Butterbur (Petasites hybridus)

Butterbur (Petasites hybridus)

Petasides hybridus (butterbur) is a perennial shrub, found throughout Europe as well as parts of Asia and North America, that has been used medicinally for centuries. During the Middle Ages butterbur was used to treat plague and fever; in the 17th century its use was noted in treating cough, asthma, and skin wounds. The plant can grow to a height of three feet and is usually found in wet, marshy ground, in damp forests, and adjacent to rivers or streams. Its downy leaves can attain a diameter of three feet, making it the largest of all indigenous floras, and their unique characteristics are responsible for the plant's botanical and common names. The genus name, Petasites, is derived from the Greek word petasos, which is the felt hat worn by shepherds.The common name of butterbur is attributed to the large leaves being used to wrap butter during warm weather. Other common names include pestwurz (German), blatterdock, bog rhubarb, and butter-dock. Currently, the primary therapeutic uses for butterbur are for prophylactic treatment of migraines, and as an antispasmodic agent for chronic cough or asthma. It has also been used successfully in preventing gastric ulcers, and in treating patients with irritable bladder and urinary tract spasms.
Active Constituents
Extracts of Petasites hybridus are prepared from the rhizomes, roots, and leaves. The main active constituents are two sesquiterpenes, petasin and isopetasin. Petasin is responsible for the antispasmodic properties of the plant by reducing spasms in smooth muscle and vascular walls, in addition to providing an anti-inflammatory effect by inhibiting leukotriene synthesis. Prostaglandins are important mediators in the inflammatory process and isopetasin's positive impact on prostaglandin metabolism contributes to the effectiveness of Petasites extracts. Extracts of the plant also contain volatile oils, flavonoids, tannins, and pyrrolizidine alkaloids. As these alkaloids are believed to be toxic to the liver and carcinogenic in animals, extracts are available in which the pyrrolizidine alkaloids have been removed.
Mechanisms of Action
The active constituents of Petasites have an antispasmodic effect on vascular walls and appear to have an affinity for cerebral blood vessels. Petasites' ability to reduce smooth muscle spasm suggests it may be a useful therapeutic tool in treating urinary disorders, menstrual cramps, migraine headaches, kidney stone disorders, obstruction of bile flow, as well as other liver or gastrointestinal disorders associated with smooth muscle spasm.The anti-inflammatory properties of butterbur extracts are attributed to inhibition of lipoxygenase activity and down-regulation of leukotriene synthesis, and are primarily due to the petasin content.

Clinical Indications
Migraine Headache

Two clinical studies using 50 mg of a standardized Petasites extract twice daily for 12 weeks demonstrated its effectiveness as a prophylactic treatment for migraines. Both studies were double-blind, placebo controlled, and involved a total of 128 patients. The results of the two studies showed a significant reduction (as much as 60%) in frequency of migraine attacks compared to placebo. Other improvements in the Petasites group included a reduction in the number of days with migraines per month, a decrease in migraine-associated symptoms, and diminished duration and intensity of pain. No adverse reactions were reported in either study. Butterbur extract's high degree of efficacy and excellent tolerability accentuates its value in the prophylactic treatment of migraines.[6,7]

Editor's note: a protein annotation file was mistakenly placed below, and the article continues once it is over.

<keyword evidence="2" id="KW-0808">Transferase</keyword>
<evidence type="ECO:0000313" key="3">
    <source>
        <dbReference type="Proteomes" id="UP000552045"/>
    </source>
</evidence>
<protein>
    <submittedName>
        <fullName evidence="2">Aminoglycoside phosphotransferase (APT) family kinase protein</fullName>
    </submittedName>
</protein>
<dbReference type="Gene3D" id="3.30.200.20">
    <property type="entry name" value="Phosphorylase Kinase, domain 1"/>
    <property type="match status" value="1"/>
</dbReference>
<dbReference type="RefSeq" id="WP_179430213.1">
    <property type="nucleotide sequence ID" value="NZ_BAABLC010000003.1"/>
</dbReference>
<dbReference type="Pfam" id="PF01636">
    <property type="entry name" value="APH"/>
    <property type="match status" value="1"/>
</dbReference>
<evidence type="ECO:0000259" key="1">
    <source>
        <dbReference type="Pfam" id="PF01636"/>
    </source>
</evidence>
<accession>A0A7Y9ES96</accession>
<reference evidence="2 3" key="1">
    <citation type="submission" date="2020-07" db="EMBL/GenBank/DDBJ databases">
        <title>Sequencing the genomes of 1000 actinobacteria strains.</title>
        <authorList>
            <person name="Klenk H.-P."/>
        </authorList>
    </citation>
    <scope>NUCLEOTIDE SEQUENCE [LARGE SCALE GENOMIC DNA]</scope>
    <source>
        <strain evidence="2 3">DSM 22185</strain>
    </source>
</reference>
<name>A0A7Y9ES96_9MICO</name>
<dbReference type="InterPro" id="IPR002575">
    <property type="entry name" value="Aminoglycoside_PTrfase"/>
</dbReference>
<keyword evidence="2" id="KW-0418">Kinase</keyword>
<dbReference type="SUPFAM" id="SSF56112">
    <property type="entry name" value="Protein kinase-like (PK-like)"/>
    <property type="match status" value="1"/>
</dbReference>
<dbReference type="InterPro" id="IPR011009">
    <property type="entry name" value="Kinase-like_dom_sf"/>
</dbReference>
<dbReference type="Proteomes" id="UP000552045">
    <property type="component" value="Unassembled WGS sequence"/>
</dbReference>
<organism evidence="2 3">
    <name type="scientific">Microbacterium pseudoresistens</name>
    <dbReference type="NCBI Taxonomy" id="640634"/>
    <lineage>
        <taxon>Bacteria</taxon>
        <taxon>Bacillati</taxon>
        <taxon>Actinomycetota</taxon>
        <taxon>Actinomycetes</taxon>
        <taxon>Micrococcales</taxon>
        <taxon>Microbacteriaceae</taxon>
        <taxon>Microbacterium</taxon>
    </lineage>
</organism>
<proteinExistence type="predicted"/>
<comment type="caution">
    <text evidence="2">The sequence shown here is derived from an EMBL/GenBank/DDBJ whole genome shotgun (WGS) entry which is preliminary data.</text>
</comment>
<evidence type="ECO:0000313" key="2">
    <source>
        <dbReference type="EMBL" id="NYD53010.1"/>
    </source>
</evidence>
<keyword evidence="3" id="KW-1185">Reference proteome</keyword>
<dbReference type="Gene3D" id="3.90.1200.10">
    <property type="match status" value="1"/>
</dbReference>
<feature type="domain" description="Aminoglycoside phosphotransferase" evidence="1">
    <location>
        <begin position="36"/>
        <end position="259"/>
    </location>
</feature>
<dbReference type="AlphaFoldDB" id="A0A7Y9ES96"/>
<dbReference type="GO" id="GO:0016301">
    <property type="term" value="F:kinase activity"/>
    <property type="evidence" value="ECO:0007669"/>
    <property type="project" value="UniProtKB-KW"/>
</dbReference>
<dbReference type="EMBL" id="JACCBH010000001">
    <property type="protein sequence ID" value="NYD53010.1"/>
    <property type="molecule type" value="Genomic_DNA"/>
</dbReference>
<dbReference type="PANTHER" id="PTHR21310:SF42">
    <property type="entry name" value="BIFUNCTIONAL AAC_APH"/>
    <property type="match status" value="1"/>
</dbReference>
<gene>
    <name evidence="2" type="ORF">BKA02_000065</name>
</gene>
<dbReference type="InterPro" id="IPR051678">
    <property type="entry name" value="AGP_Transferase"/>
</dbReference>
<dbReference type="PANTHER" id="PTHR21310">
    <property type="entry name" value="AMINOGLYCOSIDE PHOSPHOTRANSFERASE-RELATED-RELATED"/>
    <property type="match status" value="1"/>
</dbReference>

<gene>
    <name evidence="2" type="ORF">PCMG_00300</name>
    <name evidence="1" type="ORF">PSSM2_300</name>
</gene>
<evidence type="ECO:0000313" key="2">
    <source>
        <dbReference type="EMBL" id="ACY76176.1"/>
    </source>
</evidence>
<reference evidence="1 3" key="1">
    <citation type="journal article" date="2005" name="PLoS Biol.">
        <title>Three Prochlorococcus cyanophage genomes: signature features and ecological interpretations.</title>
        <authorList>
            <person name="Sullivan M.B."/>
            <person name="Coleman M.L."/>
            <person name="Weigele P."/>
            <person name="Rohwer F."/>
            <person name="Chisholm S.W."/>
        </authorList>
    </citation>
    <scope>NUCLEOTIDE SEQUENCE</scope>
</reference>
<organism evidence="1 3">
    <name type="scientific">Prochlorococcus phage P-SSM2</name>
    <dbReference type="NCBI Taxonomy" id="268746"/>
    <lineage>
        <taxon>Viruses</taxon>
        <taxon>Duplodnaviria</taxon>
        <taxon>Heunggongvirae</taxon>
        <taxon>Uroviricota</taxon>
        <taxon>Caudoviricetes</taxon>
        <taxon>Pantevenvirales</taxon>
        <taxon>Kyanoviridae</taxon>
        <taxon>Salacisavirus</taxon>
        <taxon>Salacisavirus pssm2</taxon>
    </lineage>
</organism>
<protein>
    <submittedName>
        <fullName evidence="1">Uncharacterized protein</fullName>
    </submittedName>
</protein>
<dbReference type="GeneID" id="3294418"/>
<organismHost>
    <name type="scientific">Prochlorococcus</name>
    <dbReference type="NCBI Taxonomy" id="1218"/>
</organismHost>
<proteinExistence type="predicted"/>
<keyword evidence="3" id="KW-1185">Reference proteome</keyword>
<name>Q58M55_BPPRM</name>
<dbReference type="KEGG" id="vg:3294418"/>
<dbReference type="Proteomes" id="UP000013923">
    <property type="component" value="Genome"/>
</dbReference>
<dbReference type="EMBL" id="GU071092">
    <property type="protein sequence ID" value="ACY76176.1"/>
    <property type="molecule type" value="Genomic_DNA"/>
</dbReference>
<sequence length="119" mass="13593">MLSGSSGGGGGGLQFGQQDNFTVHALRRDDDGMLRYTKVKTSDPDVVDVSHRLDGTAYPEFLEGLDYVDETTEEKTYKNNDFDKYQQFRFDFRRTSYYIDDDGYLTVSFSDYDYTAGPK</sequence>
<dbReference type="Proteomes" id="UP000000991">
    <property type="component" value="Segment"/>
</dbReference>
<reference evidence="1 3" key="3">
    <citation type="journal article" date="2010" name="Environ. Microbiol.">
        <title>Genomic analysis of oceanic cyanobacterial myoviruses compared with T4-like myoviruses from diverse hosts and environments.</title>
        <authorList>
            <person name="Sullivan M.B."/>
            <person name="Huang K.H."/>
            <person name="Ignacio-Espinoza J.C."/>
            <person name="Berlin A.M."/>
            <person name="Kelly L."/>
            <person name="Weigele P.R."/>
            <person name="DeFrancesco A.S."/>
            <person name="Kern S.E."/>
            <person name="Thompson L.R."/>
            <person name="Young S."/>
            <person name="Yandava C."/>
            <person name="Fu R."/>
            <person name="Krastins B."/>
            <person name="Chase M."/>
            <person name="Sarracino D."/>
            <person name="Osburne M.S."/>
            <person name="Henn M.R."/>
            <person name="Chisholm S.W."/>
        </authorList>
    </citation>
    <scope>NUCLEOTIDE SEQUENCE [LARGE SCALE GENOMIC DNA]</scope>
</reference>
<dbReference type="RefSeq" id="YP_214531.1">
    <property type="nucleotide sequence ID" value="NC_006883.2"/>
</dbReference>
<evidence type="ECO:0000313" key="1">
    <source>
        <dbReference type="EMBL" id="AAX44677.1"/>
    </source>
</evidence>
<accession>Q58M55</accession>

Various parts of the butterbur plant have been used for centuries to treat bronchial asthma and whooping cough, and in folk medicine the leaves of the plant were used as a mucus-reducing cough remedy. Butterbur's ostensible effectiveness in treating upper respiratory disorders such as asthma and bronchitis is attributed to the antispasmodic properties of the petasin constituent. The plant's anti-inflammatory action would also help calm the reactive airways seen in both asthma and bronchitis.[2] A Polish clinical study conducted in 1998 examined the influence of Petasites on lung ventilation and bronchial reactivity in patients suffering from asthma or chronic obstructive bronchitis. The study included three test groups and two control groups. Test Group A exhibited an improvement in forced expiratory volume (FEV1) three hours after an oral dose of 600 mg Petasites extract. Group B experienced a significant decrease in bronchial reactivity two hours after receiving an oral dose of 600 mg Petasites extract. Group C patients were treated for 14 days and received 600 mg of the extract three times daily. Some patients (n=10) were also given corticosteroids due to disease severity. All three groups exhibited a decrease in bronchial reactivity, but the patients in Group C who received no corticosteroids had the most pronounced results.[8] These results indicate Petasites might be helpful in improving lung ventilation in patients with asthma or chronic obstructive bronchitis.

Kingdom Plantae
Phylum Anthophyta
Class Magnoliopsida
Order Asterales
Family Asteraceae
Genus Petasites (1)
Size Leaf width: 10 – 90 cm (2)
Height of flower spikes: 10 – 40 cm (2) 

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